Photo by  Kuf Knotz

Photo by Kuf Knotz

The OUTSIDE INFLUENCE series is dedicated to spotlighting artists and organizers around the larger New England scene. For the latest episode, we’re headed to Portland, Maine, where emcee / producer / DJ Graphic Melee has been holding down Monday of the Minds: A Community Hip Hop Showcase as the house DJ. It’s a bi-monthly event that’s become known for strong lineups & a good time. In the process, it’s also become a hub for a growing NE underground circuit that helps touring talent string extra dates together.

All of that is very cool, but it’s important to emphasize that Graphic Melee is dope at what he does. And he does a great deal. Since he’s gearing up for a busy summer — and about to drop a new album, Deeper — it was the perfect time to pick his brain about the eternal hustle.

VTHH: In 2019, you're a triple threat and then some, as an emcee, producer, DJ, and engineer. Do you wear so many hats out of necessity, or were you drawn to all of these disciplines just as much?

Graphic Melee: Definitely a mix of both. I've always wanted to pursue each of these disciplines, and was getting my start or already pretty involved in everything by the time I was a teenager. I've been singing / rapping as long as I can remember. I've been playing different instruments and writing music since I could reach a piano. And started recording music, making beats, and getting into DJing when I was 15. I was really heavily influenced by artists that could play all the instruments in their recordings, artists that were emcees and producers or producers and DJs, and artists that recorded their own music.

I came from a very DIY music scene, and by the time I started focusing on making solo hip-hop as Graphic Melee I was in a place where I felt that I had to be self reliant with my ability to make music. So at that point being able to combine the abilities I had cultivated became a necessity.

VTHH: Where were you living when you first connected with hip hop? Did you know you were doomed to pursue this the minute you heard it?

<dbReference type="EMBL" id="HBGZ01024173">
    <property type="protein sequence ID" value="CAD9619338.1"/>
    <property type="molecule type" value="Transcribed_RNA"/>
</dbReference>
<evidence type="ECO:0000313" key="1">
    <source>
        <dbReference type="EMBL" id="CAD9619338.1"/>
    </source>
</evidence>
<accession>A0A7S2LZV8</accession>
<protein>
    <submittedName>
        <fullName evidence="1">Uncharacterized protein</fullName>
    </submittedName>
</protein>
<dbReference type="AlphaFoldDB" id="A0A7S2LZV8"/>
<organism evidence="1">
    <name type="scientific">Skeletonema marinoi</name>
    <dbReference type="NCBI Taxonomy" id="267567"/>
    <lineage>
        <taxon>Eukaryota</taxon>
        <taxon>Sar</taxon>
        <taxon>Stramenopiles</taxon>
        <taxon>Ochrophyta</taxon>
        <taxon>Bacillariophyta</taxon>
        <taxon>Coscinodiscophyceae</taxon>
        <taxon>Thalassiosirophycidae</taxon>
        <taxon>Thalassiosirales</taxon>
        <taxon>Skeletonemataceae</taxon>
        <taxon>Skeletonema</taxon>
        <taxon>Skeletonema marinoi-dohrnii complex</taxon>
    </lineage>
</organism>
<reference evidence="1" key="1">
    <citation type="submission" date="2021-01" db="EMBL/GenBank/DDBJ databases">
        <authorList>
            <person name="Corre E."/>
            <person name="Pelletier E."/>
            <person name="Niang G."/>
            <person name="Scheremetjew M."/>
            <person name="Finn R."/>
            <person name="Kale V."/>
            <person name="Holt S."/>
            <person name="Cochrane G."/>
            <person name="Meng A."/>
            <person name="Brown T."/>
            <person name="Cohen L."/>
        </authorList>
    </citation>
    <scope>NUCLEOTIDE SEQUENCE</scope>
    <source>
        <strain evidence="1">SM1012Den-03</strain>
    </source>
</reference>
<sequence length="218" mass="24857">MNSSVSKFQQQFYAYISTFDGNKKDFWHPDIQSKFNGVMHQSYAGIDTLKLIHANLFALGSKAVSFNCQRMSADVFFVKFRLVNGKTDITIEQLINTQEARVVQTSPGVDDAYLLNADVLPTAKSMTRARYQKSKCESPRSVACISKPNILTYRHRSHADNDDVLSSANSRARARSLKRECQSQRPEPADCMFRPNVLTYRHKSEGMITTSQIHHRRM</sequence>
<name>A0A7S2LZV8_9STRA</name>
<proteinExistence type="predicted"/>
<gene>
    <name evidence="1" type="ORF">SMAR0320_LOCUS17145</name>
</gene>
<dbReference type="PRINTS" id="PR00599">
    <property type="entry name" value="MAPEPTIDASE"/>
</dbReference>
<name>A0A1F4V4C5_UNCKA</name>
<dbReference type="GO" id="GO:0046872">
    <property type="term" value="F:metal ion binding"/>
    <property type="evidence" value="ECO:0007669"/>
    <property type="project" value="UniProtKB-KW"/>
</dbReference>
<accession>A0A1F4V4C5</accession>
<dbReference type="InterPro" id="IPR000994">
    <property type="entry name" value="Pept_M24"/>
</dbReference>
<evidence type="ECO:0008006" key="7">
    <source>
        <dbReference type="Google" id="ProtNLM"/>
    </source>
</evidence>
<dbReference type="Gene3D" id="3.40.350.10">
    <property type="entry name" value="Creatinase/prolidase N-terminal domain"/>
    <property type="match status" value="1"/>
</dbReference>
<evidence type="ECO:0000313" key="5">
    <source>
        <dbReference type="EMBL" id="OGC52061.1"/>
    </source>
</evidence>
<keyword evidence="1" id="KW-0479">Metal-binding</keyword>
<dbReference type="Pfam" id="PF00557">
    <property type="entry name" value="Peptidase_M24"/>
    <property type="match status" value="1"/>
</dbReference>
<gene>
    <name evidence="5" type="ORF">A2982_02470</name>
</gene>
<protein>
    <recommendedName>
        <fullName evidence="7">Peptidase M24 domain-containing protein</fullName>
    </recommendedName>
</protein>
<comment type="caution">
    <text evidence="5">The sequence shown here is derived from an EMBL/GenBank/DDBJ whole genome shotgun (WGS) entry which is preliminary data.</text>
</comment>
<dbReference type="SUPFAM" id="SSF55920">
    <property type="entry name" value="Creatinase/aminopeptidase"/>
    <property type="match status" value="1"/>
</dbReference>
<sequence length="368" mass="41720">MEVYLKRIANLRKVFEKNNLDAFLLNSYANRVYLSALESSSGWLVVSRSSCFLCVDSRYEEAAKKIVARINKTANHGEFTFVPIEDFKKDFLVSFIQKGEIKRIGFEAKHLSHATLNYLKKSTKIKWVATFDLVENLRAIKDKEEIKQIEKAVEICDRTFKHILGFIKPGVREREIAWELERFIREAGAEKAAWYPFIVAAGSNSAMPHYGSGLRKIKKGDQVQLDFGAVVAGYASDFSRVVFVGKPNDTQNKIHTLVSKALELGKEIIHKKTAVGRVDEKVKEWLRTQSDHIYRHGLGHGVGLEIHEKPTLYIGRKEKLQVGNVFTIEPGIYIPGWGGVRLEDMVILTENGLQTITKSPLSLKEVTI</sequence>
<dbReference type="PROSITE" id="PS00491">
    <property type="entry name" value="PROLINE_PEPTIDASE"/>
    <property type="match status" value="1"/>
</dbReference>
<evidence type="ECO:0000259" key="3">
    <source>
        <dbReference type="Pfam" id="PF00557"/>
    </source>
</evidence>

Graphic Melee: I was 4 years old. My mom and I were staying with my aunt and my cousin in Pennsylvania for a bit. My cousin Jamie was always like a big brother to me. He was the definition of everything cool, a huge Hip-Hop fan, and a big influence in my life even years after his death. I remember our mom's would leave and he'd put a tape recorder against the tv to record the audio from music videos with us rapping along in the background. Rapping with these tapes and videos in that living room was probably my first experience performing and learning raps. I'd heard and loved Hip-Hop my whole life before that moment, but that was the first time I felt like I was taking part in it.

As far as knowing that's what I would pursue, It wasn't until around 2010, with a few albums worth of material I never released and after some motivation from long time collaborators Ant The Symbol and The Honorable Sleaze, that I realized I needed to focus on making Hip-Hop.

VTHH: Was it difficult at first making the transition from Virginia to Maine?

Graphic Melee: Not really. I was living in Boston for the second time for about 3 years before I moved up to Maine. So it wasn't too big of a change. I was already coming up to Maine one or two times a year before I moved here.

VTHH: Was Monday of the Minds always bi-weekly, or did that schedule evolve relative to turnout and headaches?

Graphic Melee: It's always been every 2nd and 4th Monday. I've worked on other events with Stay On Mars (co-creator of Monday of the Minds) and we've seen that that timing just works well with an event like MOTM.

VTHH: What is the most important ingredient for keeping a hip hop performance series running long-term?

Graphic Melee: Creating a format that keeps things fresh and keeps the audience engaged is always important. With MOTM, I have new beats I've produced ready for the freestyle cyphers most nights. I run a Hip-Hop history blog, and spin music related to the Hip-Hop history of the date in my MOTM DJ sets. And the open mic section before the main acts is like a testing ground for a lot of local artists with new material.

VTHH: You've got a strong discography, and it seems like your recent projects have all been very coherent, thematic albums. What can people expect from your next LP, Deeper?

Graphic Melee: Raw Hip-Hop. I created everything on Deeper to be performed live. It's a more personal album with a heavy, stripped down production style giving me more freedom vocally. I look at Deeper like an abstract road map for surviving life's struggles told through different stories and perspectives.

Justin Boland